The small wooden trunk is covered with red leather, painted with an ocher floral embroidery and studded with brass nails — and it couldn't have announced its owner's intention more clearly.
The 19-year-old Baltimore beauty who packed the trunk with her books and with a black lace mantilla wasn't planning to merely travel between two continents. She was determined to conquer them.
On one side of the trunk, plain and simple, is stenciled her birth name, "Elizabeth Patterson." But on the other side, not one, but two labels declare the trunk to be the property of "Madame Bonaparte, nee Patterson."
Never mind that her imperious brother-in-law, Napoleon Bonaparte, had ordered her marriage to his youngest brother annulled. As Elizabeth's father, William Patterson, might have warned the soon-to-be-crowned emperor, he had no idea who he was tangling with.
"The trunk is a symbol of Elizabeth's nomadic life between two worlds," says Alexandra Deutsch, curator of "A Woman of Two Worlds: Elizabeth Patterson Bonaparte and Her Quest for an Imperial Legacy."
"She traveled back and forth between Baltimore and Europe eight times. With this trunk, it's almost like she was deliberately talking about her two identities."
The exhibit, which opens today and runs for a year at the Maryland Historical Society, doesn't merely explore Elizabeth's brief, tumultuous marriage to Jerome Bonaparte, which lasted for less than three years, from 1803 to 1806. The exhibit also covers the six decades that followed Jerome's desertion of his wife and the birth of the couple's son.
For instance, Madame Bonaparte's opponents drafted — and came within a hair's breadth of passing — a new amendment to the U.S. Constitution designed to strip her of either her citizenship or her pretensions to nobility. She invested in real estate, amassing a fortune that at her death in 1879 at the age of 94 would amount to between $10 million and $15 million in 2013 dollars. And she never for one moment stopped in her tireless efforts to secure an imperial title, first for her son and then for her grandsons.
"Elizabeth was by far one of the most fascinating women of the early 19th century," says Charlene Boyer Lewis, a history professor at Michigan's Kalamazoo College and the author of the 2012 biography, "Elizabeth Patterson Bonaparte: An American Aristocrat in the Early Republic."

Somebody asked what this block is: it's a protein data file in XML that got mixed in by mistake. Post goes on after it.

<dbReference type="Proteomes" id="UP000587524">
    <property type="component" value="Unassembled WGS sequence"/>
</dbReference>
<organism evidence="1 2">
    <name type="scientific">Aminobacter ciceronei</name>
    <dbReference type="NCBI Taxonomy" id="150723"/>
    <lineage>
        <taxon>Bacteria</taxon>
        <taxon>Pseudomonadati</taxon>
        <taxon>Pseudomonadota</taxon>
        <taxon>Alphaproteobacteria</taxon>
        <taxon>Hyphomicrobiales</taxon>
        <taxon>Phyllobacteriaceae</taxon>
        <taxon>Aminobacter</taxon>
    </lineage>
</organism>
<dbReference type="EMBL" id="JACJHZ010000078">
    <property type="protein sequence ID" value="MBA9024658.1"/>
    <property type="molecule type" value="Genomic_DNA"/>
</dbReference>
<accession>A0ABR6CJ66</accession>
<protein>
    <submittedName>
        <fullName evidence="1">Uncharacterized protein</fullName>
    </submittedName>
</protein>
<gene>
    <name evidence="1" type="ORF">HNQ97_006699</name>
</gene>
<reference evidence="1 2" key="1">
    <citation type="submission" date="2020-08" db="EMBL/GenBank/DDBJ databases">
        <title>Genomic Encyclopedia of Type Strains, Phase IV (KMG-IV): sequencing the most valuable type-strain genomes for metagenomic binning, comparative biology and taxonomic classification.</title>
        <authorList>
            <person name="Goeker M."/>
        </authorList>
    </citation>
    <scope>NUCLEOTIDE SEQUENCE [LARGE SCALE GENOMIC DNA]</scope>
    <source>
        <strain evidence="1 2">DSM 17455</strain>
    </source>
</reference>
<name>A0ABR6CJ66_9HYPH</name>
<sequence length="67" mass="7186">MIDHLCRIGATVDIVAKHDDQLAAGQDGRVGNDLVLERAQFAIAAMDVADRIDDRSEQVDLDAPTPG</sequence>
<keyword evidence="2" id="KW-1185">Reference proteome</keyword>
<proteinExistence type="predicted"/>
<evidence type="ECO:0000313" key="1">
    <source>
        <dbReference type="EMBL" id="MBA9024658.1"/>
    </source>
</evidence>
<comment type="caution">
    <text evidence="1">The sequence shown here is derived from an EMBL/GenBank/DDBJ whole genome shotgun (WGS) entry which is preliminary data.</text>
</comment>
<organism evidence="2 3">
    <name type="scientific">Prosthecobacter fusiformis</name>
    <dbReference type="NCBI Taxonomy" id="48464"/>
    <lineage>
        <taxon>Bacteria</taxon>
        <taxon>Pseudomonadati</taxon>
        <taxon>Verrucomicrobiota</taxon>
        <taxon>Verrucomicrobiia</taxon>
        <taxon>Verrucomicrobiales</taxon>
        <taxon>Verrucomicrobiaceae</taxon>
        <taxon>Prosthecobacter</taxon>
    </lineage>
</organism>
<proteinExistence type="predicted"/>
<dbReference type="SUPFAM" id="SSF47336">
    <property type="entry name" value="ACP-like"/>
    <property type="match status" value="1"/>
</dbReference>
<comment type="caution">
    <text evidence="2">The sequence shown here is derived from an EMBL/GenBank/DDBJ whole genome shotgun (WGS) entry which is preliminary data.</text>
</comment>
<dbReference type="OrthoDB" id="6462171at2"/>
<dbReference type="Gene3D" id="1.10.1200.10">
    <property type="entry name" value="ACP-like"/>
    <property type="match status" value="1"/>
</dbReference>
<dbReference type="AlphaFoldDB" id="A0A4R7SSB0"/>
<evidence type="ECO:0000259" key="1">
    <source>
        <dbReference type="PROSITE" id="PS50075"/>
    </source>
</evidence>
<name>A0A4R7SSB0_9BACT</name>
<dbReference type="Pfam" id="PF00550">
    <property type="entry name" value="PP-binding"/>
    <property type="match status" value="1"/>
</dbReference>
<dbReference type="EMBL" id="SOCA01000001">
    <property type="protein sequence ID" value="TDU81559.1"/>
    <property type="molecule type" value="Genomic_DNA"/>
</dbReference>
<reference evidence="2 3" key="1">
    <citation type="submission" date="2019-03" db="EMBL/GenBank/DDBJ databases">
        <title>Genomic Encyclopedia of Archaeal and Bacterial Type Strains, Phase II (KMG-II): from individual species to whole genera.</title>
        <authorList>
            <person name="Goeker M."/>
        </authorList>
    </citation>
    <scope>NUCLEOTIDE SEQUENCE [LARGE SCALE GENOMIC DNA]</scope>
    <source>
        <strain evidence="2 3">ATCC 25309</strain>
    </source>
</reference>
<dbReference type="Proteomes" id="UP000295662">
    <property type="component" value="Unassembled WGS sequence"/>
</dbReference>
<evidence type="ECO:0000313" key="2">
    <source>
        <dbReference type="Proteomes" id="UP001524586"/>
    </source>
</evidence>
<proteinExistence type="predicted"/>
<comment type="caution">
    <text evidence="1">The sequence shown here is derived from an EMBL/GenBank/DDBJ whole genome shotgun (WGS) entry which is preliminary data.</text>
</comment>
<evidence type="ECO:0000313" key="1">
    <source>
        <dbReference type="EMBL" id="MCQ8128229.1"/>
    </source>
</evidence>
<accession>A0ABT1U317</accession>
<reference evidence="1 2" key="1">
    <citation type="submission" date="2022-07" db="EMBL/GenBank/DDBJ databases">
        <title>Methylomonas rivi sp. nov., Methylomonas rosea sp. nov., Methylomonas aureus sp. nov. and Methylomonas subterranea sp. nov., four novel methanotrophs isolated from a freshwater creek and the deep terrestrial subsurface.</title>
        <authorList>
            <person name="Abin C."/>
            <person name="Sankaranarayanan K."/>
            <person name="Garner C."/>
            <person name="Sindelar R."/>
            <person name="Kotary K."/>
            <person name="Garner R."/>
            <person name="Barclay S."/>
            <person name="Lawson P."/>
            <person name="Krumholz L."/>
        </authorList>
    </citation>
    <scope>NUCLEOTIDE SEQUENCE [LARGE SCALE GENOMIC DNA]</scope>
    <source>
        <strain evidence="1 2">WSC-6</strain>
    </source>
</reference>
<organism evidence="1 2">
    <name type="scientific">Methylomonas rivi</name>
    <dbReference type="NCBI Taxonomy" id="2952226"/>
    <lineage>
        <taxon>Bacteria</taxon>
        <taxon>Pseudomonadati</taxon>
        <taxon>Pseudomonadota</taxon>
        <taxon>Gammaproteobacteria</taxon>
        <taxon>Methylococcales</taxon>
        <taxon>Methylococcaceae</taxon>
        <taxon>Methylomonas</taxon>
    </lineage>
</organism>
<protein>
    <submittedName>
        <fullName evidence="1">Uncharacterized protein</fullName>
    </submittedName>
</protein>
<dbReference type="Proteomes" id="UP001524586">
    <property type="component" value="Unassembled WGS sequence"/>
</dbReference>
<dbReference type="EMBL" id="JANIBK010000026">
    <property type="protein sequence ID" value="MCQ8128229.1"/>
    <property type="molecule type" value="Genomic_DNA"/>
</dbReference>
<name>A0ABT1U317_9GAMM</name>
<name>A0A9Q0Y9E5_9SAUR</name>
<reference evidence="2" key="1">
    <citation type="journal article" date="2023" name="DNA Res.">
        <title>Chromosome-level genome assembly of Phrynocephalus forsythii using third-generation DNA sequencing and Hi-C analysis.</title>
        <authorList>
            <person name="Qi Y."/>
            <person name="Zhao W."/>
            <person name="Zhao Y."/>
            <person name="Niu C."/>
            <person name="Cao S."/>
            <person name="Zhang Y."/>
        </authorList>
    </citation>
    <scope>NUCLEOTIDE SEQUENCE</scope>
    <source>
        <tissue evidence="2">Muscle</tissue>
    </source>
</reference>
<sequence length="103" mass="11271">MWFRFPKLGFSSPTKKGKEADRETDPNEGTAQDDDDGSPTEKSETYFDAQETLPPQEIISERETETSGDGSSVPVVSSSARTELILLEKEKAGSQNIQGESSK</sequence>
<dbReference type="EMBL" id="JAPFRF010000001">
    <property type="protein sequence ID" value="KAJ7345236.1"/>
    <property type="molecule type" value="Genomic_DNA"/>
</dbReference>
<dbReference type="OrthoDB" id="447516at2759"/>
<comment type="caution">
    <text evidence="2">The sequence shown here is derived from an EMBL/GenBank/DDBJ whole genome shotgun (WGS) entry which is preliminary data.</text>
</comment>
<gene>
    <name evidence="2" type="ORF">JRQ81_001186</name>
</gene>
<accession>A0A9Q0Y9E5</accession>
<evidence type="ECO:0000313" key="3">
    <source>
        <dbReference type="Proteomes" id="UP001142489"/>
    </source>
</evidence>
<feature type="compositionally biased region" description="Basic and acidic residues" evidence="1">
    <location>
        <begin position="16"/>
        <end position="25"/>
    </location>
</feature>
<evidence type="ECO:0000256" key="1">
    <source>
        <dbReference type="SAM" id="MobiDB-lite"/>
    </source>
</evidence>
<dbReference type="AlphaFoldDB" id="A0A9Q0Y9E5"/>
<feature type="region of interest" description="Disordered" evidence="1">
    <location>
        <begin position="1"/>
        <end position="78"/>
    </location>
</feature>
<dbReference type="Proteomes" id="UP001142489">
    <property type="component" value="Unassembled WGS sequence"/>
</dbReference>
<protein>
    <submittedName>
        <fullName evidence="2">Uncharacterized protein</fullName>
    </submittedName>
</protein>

"Elizabeth became one of America's first celebrities at a crucial time in our nation's history," Boyer Lewis says. "She was at the center of the debate over society and culture in the new republic."
The exhibit was planned to run concurrent with War of 1812 bicentennial celebrations. The show consists of about 130 artifacts, including silver, porcelain, paintings, textiles, jewelry, manuscripts and furniture associated with Elizabeth and her descendants. Many haven't been on display in nearly 40 years.
Among them are two tiaras — one that Elizabeth wore during her marriage that was set with garnets, and a second dating from the 1820s that's adorned with seed pearls, amethysts and enamel.
The show also includes a white dress in the European style that scandalized American society with its low neckline, short sleeves and absence of stiff undergarments.
"This was the first time that a woman's figure could be seen without the armature of petticoats that were designed to keep a woman's dress away from her legs," Deutsch says. "For the first time, men could look at women in public and see their hips. They could see how they moved and where their legs separated. It seems tame by today's standards. But in the 19th century, it was considered very titillating."
The highlight of the exhibit is a portrait by American master Gilbert Stuart in which he painted the young Elizabeth's head and shoulders from three poses. In the center portrait, she faces the viewer straight on. Behind that figure's right shoulder, a second head peeps out, glancing at onlookers and appearing mildly amused. The third figure is in profile.
Interestingly, Stuart doesn't depict his subject's famously curvy figure, with its 19-inch waist and 35-inch bosom.
"She was widely considered as the most beautiful woman in America," Deutsch says.
It's not certain how Elizabeth first met the dashing Jerome Bonaparte in 1803. But once they said hello, what happened next seemed inevitable.
Both were young, headstrong, reckless and spoiled. Though Elizabeth already lived the life of a pampered princess — her father, the Irish-born merchant William Patterson, was the second-richest man in Maryland — she was chafing to leave her hometown. She considered Baltimore boring and provincial, despite its status as the third-largest city in the United States.
"She hated Baltimore," Boyer Lewis says. "She thought it was the most dull place on earth and that no one would want to live there. In France it was clear that women had a lot more to offer than just being wives and mothers. There was room for women to be witty, to be intellectual and to be authors."